With the speed selector switch in low speed position 14a connecting line L1 to line 2, low speed run winding 24 is activated through line 30, normally closed switch position 32 of relay A, line 28, line 26, and line 20 to line L2. Upon activation of relay coil 34, low speed run winding 24 is deactivated because normally closed relay switch position 32 opens when the relay contacts are moved to switch position 32a. With the speed selector switch remaining in low speed position 14a connected to line 2, high speed run winding 16 is then activated through line 30, relay switch position 32a, line 36 connected to line 1, line 18 and line 20 to line L2. Deactivation of relay A automatically connects the relay switch back in series with low speed run winding 24 by movement of the relay switch from position 32a back to position 32.

Motor M includes a start winding 42, and a capacitor 40 connected in series with the start winding provides a phase displacement of approximately 90 between the current in start winding 42 and the current in run windings 16. Capacitor 40 and start winding 42 are connected by line 44 to line L1.

An electronic start switch B in series with start winding 42 activates and deactivates start winding 42. Electronic start switch B is controlled by an electronic switch C that is in series with relay coil 34 connected by line 48 to line 2. Electronic switch C is turned on to activate relay coil 34 and to turn electronic start switch B on for activating start winding 42.

When the control circuit calls for activation of start winding 42 while motor M is operating on low speed run winding 24 through speed selector switch 14a, electronic switch C turns on to activate relay coil 34 and move the relay switch from position 32 to position 32a for deactivating low speed run winding 24 and activating high speed run winding 16. At the same time, turning on electronic switch C also turns on electronic start witch B for activating start winding 42.

With the arrangement described, high speed run winding 16 is always activated when start winding 42 is activated, regardless of whether the motor was operating on the high or low speed run winding when the control circuit called for activation of the start winding.

When the motor is back up to speed, the control circuit will turn electronic switch C off to deactivate relay A and turn switch B off to deactivate start winding 42. The relay switch then returns to position 32 from position 32a for reconnecting low speed run winding 24 and disconnecting high speed run winding 16.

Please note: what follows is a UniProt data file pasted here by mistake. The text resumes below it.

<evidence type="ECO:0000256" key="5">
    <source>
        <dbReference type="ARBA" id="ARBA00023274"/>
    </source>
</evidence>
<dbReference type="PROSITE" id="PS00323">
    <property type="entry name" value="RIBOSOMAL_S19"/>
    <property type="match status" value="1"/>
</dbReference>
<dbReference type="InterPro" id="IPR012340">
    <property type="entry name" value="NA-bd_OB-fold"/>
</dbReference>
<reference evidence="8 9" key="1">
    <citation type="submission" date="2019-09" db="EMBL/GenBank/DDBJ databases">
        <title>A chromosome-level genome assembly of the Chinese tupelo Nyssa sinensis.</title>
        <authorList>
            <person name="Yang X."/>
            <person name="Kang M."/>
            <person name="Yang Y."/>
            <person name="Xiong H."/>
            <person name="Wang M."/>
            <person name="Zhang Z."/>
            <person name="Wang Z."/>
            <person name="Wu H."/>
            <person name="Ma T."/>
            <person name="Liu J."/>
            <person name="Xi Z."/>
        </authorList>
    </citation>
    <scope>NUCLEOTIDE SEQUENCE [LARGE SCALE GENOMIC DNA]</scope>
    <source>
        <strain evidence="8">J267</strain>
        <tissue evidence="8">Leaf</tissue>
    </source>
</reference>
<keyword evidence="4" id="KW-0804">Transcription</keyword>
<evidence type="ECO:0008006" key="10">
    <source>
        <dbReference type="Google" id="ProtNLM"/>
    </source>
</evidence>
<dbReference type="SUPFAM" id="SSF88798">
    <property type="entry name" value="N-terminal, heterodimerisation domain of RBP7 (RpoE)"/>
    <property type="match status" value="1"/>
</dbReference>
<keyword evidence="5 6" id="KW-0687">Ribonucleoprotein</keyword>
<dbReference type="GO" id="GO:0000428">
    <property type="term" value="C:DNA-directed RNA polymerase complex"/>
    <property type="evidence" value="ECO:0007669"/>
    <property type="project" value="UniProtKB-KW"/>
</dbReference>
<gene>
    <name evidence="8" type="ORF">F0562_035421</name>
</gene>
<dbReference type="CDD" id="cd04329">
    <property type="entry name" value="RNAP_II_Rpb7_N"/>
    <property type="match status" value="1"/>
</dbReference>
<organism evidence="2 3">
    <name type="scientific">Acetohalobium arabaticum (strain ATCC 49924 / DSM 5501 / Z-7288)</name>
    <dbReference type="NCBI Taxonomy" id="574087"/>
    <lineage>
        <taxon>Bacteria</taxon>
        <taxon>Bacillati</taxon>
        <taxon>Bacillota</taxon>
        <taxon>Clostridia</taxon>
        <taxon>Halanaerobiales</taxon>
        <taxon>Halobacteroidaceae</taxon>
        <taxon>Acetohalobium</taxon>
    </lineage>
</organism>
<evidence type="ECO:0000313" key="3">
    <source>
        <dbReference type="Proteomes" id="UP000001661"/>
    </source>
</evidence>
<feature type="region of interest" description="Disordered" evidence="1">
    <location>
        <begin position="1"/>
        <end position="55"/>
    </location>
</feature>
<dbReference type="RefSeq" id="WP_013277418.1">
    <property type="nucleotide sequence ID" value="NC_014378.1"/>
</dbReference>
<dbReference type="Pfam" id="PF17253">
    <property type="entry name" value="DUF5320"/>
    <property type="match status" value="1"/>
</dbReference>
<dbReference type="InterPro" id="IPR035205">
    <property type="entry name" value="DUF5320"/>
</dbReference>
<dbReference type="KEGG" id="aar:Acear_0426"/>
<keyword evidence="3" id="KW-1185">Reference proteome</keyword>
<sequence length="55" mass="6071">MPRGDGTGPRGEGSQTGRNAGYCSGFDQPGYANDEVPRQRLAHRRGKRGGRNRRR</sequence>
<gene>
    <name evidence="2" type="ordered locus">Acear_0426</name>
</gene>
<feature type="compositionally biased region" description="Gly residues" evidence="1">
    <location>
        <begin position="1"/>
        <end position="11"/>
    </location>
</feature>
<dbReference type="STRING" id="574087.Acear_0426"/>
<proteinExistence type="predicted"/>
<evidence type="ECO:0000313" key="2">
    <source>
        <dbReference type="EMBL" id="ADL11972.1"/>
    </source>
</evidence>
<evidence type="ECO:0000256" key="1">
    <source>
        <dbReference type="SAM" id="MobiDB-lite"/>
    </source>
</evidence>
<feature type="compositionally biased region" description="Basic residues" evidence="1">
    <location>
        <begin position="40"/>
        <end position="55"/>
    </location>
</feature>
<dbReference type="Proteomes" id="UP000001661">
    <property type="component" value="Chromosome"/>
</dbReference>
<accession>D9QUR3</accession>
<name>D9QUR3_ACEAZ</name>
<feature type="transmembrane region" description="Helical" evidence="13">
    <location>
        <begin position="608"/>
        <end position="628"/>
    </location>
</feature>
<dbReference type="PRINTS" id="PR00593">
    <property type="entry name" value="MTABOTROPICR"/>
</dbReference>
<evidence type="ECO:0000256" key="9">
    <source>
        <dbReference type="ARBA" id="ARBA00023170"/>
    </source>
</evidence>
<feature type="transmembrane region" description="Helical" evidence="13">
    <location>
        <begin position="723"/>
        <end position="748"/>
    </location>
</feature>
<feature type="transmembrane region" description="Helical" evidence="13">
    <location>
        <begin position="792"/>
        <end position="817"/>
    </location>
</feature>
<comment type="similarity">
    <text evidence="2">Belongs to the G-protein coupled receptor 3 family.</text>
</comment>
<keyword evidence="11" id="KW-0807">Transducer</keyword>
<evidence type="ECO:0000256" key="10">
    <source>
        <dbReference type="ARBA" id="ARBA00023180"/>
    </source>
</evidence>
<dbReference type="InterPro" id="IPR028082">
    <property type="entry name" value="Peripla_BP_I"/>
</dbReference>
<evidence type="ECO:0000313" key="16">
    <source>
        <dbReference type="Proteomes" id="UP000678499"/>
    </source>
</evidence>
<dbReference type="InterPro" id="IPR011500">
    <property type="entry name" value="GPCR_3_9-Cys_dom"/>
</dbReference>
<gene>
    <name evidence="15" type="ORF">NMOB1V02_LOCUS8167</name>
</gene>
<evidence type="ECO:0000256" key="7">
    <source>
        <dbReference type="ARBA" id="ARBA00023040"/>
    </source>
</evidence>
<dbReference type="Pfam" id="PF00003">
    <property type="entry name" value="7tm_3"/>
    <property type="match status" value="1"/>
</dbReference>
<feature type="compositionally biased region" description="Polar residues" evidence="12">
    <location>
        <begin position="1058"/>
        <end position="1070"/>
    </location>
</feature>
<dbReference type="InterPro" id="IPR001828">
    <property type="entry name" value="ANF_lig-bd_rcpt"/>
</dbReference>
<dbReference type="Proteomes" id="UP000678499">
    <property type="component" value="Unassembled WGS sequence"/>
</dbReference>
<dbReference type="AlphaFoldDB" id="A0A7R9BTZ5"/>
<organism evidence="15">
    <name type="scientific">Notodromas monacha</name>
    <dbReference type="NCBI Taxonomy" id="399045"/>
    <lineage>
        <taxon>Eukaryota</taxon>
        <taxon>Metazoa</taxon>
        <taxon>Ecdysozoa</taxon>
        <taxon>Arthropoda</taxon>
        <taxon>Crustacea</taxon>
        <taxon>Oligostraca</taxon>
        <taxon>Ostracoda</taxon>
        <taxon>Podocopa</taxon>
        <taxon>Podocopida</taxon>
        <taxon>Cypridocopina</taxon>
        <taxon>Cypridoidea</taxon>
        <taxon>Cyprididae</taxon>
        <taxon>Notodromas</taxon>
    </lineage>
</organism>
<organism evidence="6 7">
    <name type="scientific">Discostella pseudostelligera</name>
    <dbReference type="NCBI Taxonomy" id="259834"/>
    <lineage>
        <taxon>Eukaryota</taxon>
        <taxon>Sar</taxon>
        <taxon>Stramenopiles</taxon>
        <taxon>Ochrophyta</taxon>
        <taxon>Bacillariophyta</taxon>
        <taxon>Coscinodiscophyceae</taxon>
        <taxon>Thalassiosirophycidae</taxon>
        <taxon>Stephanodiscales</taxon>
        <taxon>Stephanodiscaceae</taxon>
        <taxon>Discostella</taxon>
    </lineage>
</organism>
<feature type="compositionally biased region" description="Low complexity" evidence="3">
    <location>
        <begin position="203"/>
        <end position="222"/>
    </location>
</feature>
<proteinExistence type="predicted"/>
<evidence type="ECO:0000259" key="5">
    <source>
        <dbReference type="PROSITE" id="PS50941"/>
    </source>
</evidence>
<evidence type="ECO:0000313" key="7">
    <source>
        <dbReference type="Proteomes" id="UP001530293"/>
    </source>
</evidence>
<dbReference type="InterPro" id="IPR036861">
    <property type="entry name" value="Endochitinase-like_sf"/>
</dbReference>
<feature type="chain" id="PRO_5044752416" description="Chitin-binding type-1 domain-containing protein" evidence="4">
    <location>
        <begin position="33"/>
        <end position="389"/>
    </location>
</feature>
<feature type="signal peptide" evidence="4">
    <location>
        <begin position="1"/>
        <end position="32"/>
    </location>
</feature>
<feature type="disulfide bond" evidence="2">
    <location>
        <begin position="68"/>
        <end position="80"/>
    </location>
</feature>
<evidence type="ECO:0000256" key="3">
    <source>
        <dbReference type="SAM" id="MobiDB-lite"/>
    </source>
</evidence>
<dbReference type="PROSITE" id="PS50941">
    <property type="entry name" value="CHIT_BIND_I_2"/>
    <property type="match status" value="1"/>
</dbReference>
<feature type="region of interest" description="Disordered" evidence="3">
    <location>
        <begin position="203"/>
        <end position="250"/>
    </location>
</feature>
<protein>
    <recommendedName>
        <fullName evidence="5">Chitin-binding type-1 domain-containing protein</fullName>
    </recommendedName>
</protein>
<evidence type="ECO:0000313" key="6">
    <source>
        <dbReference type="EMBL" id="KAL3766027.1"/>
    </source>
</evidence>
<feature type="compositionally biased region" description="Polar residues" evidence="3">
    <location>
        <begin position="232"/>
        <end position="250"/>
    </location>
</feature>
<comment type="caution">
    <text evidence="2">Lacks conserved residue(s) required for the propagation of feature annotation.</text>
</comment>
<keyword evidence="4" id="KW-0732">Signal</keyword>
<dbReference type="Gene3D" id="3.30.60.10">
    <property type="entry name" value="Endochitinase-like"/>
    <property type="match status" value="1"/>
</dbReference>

When the speed selector switch is in solid line high speed position 14 connecting line L1 to line 1 for operating motor M on high speed run winding 16, the control circuit turns electronic switch B on and off to activate and deactivate start winding 42 for initially starting the motor and for maintaining proper motor speed. Turning electronic switch C on does not activate relay A because the circuit for relay coil 34 through line 48 to line 2 and back to line L1 is interrupted when the speed selector switch is in its solid line high speed position 14 connecting line L1 to line 1.

The control circuit of the present application reactivates start winding 42 at different reduced motor speeds depending upon whether the motor is running on high speed run winding 16 or on low speed run winding 24. This is accomplished in part by providing a low speed run winding detector D for determining whether low speed run winding 24 is active, and by providing an amplifier with different gain depending upon which windings are active.

Low speed run winding detector D is connected by lines 7 and 28 to normally closed relay switch position 32. When a voltage greater than 90 volts ac is present at normally closed relay switch position 32, the resulting dc voltage provided by detector D at positive input 50 to comparator 52 exceeds the voltage at negative input 54 to comparator 52, and the output of comparator 52 goes high. This adjusts the circuit by providing an amplifier with higher gain for reactivating the start winding at a lower motor speed than when motor M is running on its high speed run winding. This aspect of the control circuit will be described in more detail as the description proceeds.